Mucopolysaccharidosis (MPS) is a group of rare metabolic diseases associated with reduced life expectancy and a substantial unmet medical need. Immunomodulatory drugs could be a relevant treatment approach for MPS patients, although they are not licensed for this population. Therefore, we aim to provide evidence justifying fast access to innovative individual treatment trials (ITTs) with immunomodulators and a high-quality evaluation of drug effects by implementing a risk–benefit model for MPS. The iterative methodology of our developed decision analysis framework (DAF) consists of the following steps: (i) a comprehensive literature analysis on promising treatment targets and immunomodulators for MPS; (ii) a quantitative risk–benefit assessment (RBA) of selected molecules; and (iii) allocation phenotypic profiles and a quantitative assessment. These steps allow for the personalized use of the model and are in accordance with expert and patient representatives. The following four promising immunomodulators were identified: adalimumab, abatacept, anakinra, and cladribine. An improvement in mobility is most likely with adalimumab, while anakinra might be the treatment of choice for patients with neurocognitive involvement. Nevertheless, a RBA should always be completed on an individual basis. Our evidence-based DAF model for ITTs directly addresses the substantial unmet medical need in MPS and characterizes a first approach toward precision medicine with immunomodulatory drugs. Full article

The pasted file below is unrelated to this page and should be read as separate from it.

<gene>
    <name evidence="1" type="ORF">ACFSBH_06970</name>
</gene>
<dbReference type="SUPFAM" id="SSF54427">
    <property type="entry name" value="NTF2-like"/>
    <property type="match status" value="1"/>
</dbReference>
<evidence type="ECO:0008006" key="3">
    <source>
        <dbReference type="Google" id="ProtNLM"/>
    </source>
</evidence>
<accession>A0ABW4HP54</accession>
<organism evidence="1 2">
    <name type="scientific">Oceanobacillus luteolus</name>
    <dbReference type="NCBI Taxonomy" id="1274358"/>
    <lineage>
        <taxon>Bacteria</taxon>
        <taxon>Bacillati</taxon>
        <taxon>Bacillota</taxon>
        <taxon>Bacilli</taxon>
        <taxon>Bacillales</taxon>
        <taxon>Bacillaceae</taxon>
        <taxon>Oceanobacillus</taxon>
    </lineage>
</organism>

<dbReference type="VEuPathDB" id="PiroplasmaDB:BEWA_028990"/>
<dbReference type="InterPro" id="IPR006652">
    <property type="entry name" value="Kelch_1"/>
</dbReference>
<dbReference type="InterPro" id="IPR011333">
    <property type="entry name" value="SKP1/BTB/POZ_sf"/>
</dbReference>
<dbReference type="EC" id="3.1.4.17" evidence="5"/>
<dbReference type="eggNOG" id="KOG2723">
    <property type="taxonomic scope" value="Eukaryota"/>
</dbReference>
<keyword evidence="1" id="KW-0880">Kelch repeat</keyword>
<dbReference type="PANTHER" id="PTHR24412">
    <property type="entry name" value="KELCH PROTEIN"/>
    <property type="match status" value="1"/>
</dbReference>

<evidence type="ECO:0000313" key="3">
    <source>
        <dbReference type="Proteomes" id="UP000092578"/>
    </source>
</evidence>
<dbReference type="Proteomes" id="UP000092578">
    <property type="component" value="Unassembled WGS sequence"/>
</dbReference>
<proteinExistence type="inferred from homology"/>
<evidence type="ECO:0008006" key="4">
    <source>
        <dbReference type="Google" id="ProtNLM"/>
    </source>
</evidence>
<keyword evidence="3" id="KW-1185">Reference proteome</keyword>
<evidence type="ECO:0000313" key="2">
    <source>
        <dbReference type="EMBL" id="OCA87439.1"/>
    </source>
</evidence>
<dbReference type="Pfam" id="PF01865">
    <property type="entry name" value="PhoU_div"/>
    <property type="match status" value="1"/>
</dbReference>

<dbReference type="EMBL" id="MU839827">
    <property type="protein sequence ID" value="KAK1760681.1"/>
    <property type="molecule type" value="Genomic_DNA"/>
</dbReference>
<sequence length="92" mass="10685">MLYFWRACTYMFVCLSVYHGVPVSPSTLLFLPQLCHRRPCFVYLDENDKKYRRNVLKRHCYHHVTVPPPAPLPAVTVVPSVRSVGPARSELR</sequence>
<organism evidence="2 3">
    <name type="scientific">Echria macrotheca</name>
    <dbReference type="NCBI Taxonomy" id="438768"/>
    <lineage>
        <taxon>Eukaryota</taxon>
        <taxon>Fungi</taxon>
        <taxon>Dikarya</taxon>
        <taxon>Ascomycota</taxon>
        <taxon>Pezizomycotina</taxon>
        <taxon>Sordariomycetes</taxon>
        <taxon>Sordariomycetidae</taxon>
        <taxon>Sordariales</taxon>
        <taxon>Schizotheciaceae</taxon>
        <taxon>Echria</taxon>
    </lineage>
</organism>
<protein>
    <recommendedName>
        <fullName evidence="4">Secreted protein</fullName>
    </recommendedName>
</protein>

(This article belongs to the Special Issue Novel Therapeutic Approaches in Rare Genetic Diseases)
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18 pages, 3878 KiB  
Article
Decreased Levels of Chaperones in Mucopolysaccharidoses and Their Elevation as a Putative Auxiliary Therapeutic Approach
by Magdalena Żabińska, Lidia Gaffke, Patrycja Bielańska, Magdalena Podlacha, Estera Rintz, Zuzanna Cyske, Grzegorz Węgrzyn and Karolina Pierzynowska
Pharmaceutics 2023, 15(2), 704; https://doi.org/10.3390/pharmaceutics15020704 - 20 Feb 2023
Cited by 3 | Viewed by 1806
Abstract
Mucopolysaccharidoses (MPS) are rare genetic disorders belonging to the lysosomal storage diseases. They are caused by mutations in genes encoding lysosomal enzymes responsible for degrading glycosaminoglycans (GAGs). As a result, GAGs accumulate in lysosomes, leading to impairment of cells, organs and, consequently, the [...] Read more.